Cheers.

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Re: The 8-Bit Guy's new 65816 based computer

Post by Kazzie »

Prime wrote:
Thu Feb 21, 2019 3:26 pm
My first comment on the joysticks and using NES/SNES sticks, yep it may save you on I/O but at the expense of added complexity and severly limiting what is available to the end user. If you want to limit the I/O used mux the two ports and use the Sega Megadrive scheme which essentially muxes the additional buttons, and is pretty easy to drive. If you don't need to read the additional buttons just read it like an Atari, if you need them it's just a couple of extra instructions.

Cheers.

Phill.
That echoes my thoughts. Sega got as far as eight buttons and a d-pad through that connector, although things were getting a bit convoluted by then. The three-button-plus-start controllers were dead simple, using just a single 7400 series IC in the controller if I recall correctly.

I can't think of where I'd go to source NES/SNES controller connectors, other than buying aftermarket knockoff controllers and chopping the leads off. DE9 connectors, on the other hand? I've got some in the house already, and can go to a long list of electronics suppliers to get more.
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Re: The 8-Bit Guy's new 65816 based computer

Post by Andrew_Waite »

David Murray, 'The 8-bit Guy', has posted another update to the machine's specification, again on Facebook.

"Just an update on possible video direction. I have been examining dozens of different video options and discussing them with other experts. Somebody has already modified the Gameduino 1 FPGA so that it can sit on the address/data bus instead of using SPI. Granted, I don't have a prototype of that just yet, but the code is done. So this way, the CPU will be able to directly write to the Gameduino's 32K RAM as if it were its own. This makes the Gameduino (assuming it works) much more likely as the final video chip. Also, initially I said it didn't have a bit-mapped mode with individually addressable pixels. This isn't entirely true. Apparently you can create a pseudo-bitmapped mode by laying all of the sprites on the screen, sort of how the VIC-20 worked with character graphics. However, you can't fill the whole screen, but certainly most of it. Since the Gameduino is available today, and it is open-source, it is starting to look like a viable video solution. It's also well documented, easy to program for, and it is more powerful than the C64's video, but not quite as powerful as other 16 or 32 bit computers, which is exactly what I was going for. I'm not saying the Gameduino is definitely going to be the chip we use, but it is starting to look more likely. The next step will be to attempt to install the new design onto the C64's memory map (which will be a challenge) for testing."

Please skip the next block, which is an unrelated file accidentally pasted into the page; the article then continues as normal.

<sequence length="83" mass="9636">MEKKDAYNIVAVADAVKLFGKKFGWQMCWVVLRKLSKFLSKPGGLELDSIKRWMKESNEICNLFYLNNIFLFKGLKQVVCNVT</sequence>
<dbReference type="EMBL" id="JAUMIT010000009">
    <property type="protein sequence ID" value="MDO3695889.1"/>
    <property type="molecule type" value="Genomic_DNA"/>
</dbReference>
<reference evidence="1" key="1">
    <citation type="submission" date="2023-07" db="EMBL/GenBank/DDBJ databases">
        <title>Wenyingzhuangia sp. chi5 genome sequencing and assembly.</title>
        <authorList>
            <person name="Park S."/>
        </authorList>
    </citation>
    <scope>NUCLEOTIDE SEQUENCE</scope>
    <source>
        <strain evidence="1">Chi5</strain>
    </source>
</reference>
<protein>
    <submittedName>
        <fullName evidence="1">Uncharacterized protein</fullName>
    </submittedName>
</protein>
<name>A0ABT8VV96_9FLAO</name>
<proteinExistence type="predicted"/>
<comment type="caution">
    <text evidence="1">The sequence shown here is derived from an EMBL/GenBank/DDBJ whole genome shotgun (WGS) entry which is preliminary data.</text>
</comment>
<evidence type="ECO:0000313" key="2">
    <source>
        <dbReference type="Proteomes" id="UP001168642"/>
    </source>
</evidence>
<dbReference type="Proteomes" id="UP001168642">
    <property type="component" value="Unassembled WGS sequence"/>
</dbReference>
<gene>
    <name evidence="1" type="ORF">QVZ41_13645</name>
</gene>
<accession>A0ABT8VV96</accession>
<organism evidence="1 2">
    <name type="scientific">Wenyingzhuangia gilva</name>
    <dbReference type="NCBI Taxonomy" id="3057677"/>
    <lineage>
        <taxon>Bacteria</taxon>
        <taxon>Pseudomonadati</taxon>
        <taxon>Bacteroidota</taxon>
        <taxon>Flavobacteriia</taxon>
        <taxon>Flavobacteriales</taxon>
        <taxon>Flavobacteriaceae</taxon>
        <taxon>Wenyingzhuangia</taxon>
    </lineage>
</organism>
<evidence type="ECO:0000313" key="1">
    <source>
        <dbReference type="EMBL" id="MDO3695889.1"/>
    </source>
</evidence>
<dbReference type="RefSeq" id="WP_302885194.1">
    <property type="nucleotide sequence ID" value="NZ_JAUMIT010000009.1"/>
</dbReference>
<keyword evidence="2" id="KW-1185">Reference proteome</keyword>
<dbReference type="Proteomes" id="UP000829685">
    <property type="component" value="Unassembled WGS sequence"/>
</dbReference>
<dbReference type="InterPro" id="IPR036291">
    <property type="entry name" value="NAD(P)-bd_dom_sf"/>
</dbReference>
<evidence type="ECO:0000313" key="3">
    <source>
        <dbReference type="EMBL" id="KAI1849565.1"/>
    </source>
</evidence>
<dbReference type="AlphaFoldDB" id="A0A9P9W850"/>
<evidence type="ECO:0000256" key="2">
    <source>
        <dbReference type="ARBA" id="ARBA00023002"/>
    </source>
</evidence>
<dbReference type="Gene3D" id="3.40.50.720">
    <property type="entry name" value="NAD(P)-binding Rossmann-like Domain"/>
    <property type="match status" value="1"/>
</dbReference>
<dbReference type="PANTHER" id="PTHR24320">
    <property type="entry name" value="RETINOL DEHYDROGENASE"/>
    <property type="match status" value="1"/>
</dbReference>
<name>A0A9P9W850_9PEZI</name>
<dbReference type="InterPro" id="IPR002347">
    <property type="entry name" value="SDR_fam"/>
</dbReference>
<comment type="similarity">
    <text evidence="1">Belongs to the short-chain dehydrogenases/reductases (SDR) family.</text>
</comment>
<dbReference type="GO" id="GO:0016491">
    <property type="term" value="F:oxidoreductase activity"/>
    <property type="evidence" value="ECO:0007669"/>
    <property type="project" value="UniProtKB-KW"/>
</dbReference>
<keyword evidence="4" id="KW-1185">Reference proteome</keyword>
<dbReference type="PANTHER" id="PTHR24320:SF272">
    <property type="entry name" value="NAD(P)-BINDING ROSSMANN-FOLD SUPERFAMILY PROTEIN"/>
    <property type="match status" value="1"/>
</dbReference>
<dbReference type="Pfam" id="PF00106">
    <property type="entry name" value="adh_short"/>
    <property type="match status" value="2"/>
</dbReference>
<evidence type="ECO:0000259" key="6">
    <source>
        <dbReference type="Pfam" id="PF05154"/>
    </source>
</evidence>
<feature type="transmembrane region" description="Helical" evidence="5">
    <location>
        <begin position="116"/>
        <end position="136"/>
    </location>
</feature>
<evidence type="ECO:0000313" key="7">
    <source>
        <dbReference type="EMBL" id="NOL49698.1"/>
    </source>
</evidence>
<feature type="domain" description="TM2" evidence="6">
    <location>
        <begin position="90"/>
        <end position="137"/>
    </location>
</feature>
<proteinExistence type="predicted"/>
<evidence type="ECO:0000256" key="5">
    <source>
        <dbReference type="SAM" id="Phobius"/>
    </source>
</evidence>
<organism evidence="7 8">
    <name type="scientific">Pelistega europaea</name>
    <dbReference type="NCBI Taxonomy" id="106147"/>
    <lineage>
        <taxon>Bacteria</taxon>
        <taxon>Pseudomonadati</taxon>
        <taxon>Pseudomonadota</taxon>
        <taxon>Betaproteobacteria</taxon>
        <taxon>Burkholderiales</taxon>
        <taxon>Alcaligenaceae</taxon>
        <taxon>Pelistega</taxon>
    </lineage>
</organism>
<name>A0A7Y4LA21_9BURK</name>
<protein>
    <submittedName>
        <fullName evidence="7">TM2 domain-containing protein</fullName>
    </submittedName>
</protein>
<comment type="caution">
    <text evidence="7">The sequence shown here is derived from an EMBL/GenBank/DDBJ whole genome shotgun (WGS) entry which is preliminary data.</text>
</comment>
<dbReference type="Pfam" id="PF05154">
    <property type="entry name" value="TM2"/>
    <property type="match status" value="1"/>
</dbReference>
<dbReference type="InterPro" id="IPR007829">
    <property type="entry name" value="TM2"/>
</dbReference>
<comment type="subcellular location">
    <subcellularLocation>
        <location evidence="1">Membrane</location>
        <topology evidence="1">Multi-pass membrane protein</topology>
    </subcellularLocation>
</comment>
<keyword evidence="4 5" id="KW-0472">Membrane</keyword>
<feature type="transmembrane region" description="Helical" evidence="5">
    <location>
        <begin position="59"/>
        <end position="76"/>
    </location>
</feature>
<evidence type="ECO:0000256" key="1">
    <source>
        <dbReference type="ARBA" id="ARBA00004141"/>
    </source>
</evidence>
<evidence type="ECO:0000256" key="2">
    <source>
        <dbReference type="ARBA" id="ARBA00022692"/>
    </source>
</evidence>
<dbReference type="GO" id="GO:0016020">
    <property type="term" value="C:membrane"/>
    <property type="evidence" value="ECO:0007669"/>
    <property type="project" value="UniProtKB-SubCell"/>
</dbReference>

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Re: The 8-Bit Guy's new 65816 based computer

Post by alex_farlie »

Hmm...

How easy would it be (given various peoples expertise in FPGA) to build an accelerated "Positron" which is essentially a 65816 style chip, an I/O chip like the Electron ULA, and so on?
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Re: The 8-Bit Guy's new 65816 based computer

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alex_farlie wrote:
Fri Mar 01, 2019 3:31 pm
How easy would it be (given various peoples expertise in FPGA) to build an accelerated "Positron" which is essentially a 65816 style chip, an I/O chip like the Electron ULA, and so on?
Hacking one of these new machines to make an 'Acorn Positron' would be a very nice project.

In the meantime there are some more details of the machine, including a memory map, published on Facebook.

For the moment we are focusing on the 65c816 and not the 65c265. While the microcontroller has some benefits in the form of built in IO, it also has a lot of annoyances and since part of our goal is to make our platform easy to program and develop we found its benefits really aren’t that beneficial to us.

For the time being we are going with the AY-3-8910 sound chip. Now we haven’t been able to verify the claim of clones still being manufactured, this chip definitely provides the 8bit feel. We are going to use two of these chips giving 6 voices. Additionally these chips give us 16 IO pins each for a total of 32 IO pins, which is more usable pins than the 265 would have given us.

For video we are still planning on the Gameduino as the starting point. The tests right now are using the SPI, but we are having a board made that gives us a parallel interface instead. Again this is an incremental step, not a final design.